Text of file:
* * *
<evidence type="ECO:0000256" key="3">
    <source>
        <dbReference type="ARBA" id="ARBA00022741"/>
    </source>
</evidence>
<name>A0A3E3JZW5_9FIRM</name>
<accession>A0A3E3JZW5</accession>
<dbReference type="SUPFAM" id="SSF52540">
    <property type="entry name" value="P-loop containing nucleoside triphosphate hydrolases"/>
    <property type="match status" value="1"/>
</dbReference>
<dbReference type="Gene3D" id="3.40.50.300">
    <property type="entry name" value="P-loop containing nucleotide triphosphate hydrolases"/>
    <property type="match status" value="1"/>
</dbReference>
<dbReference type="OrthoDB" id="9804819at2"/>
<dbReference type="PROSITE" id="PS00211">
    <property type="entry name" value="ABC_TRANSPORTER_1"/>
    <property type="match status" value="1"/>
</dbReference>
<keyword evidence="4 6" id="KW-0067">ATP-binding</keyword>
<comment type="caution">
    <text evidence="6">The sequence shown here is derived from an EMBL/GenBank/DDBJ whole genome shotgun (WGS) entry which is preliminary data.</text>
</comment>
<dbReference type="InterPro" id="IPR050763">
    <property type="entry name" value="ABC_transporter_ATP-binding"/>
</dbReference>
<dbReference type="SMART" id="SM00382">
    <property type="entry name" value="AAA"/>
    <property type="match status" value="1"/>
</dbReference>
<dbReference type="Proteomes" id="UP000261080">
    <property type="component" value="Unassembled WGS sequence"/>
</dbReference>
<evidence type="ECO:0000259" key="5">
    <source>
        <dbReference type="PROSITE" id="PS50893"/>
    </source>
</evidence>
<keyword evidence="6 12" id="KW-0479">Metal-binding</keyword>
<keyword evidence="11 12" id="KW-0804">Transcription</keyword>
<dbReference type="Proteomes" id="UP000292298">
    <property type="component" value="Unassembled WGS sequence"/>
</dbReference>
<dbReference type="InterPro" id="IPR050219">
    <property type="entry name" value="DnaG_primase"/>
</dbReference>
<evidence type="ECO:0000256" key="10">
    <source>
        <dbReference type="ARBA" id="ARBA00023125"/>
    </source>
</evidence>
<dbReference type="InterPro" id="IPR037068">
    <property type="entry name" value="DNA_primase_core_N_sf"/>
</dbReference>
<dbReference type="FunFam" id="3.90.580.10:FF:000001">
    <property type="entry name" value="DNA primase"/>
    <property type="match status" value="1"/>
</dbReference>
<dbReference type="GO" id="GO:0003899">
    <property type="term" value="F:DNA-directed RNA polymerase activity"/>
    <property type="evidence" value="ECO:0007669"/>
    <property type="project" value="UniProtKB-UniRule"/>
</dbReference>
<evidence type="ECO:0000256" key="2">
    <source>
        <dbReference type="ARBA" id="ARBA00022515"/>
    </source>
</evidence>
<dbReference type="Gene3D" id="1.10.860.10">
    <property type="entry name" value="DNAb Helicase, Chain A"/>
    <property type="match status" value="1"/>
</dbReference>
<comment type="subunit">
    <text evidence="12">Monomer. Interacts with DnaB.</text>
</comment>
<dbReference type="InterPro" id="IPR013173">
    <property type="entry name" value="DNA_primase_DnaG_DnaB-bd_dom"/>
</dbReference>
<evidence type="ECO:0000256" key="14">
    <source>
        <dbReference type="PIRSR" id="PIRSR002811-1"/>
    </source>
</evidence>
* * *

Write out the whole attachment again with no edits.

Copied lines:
<evidence type="ECO:0000256" key="3">
    <source>
        <dbReference type="ARBA" id="ARBA00022741"/>
    </source>
</evidence>
<name>A0A3E3JZW5_9FIRM</name>
<accession>A0A3E3JZW5</accession>
<dbReference type="SUPFAM" id="SSF52540">
    <property type="entry name" value="P-loop containing nucleoside triphosphate hydrolases"/>
    <property type="match status" value="1"/>
</dbReference>
<dbReference type="Gene3D" id="3.40.50.300">
    <property type="entry name" value="P-loop containing nucleotide triphosphate hydrolases"/>
    <property type="match status" value="1"/>
</dbReference>
<dbReference type="OrthoDB" id="9804819at2"/>
<dbReference type="PROSITE" id="PS00211">
    <property type="entry name" value="ABC_TRANSPORTER_1"/>
    <property type="match status" value="1"/>
</dbReference>
<keyword evidence="4 6" id="KW-0067">ATP-binding</keyword>
<comment type="caution">
    <text evidence="6">The sequence shown here is derived from an EMBL/GenBank/DDBJ whole genome shotgun (WGS) entry which is preliminary data.</text>
</comment>
<dbReference type="InterPro" id="IPR050763">
    <property type="entry name" value="ABC_transporter_ATP-binding"/>
</dbReference>
<dbReference type="SMART" id="SM00382">
    <property type="entry name" value="AAA"/>
    <property type="match status" value="1"/>
</dbReference>
<dbReference type="Proteomes" id="UP000261080">
    <property type="component" value="Unassembled WGS sequence"/>
</dbReference>
<evidence type="ECO:0000259" key="5">
    <source>
        <dbReference type="PROSITE" id="PS50893"/>
    </source>
</evidence>
<keyword evidence="6 12" id="KW-0479">Metal-binding</keyword>
<keyword evidence="11 12" id="KW-0804">Transcription</keyword>
<dbReference type="Proteomes" id="UP000292298">
    <property type="component" value="Unassembled WGS sequence"/>
</dbReference>
<dbReference type="InterPro" id="IPR050219">
    <property type="entry name" value="DnaG_primase"/>
</dbReference>
<evidence type="ECO:0000256" key="10">
    <source>
        <dbReference type="ARBA" id="ARBA00023125"/>
    </source>
</evidence>
<dbReference type="InterPro" id="IPR037068">
    <property type="entry name" value="DNA_primase_core_N_sf"/>
</dbReference>
<dbReference type="FunFam" id="3.90.580.10:FF:000001">
    <property type="entry name" value="DNA primase"/>
    <property type="match status" value="1"/>
</dbReference>
<dbReference type="GO" id="GO:0003899">
    <property type="term" value="F:DNA-directed RNA polymerase activity"/>
    <property type="evidence" value="ECO:0007669"/>
    <property type="project" value="UniProtKB-UniRule"/>
</dbReference>
<evidence type="ECO:0000256" key="2">
    <source>
        <dbReference type="ARBA" id="ARBA00022515"/>
    </source>
</evidence>
<dbReference type="Gene3D" id="1.10.860.10">
    <property type="entry name" value="DNAb Helicase, Chain A"/>
    <property type="match status" value="1"/>
</dbReference>
<comment type="subunit">
    <text evidence="12">Monomer. Interacts with DnaB.</text>
</comment>
<dbReference type="InterPro" id="IPR013173">
    <property type="entry name" value="DNA_primase_DnaG_DnaB-bd_dom"/>
</dbReference>
<evidence type="ECO:0000256" key="14">
    <source>
        <dbReference type="PIRSR" id="PIRSR002811-1"/>
    </source>
</evidence>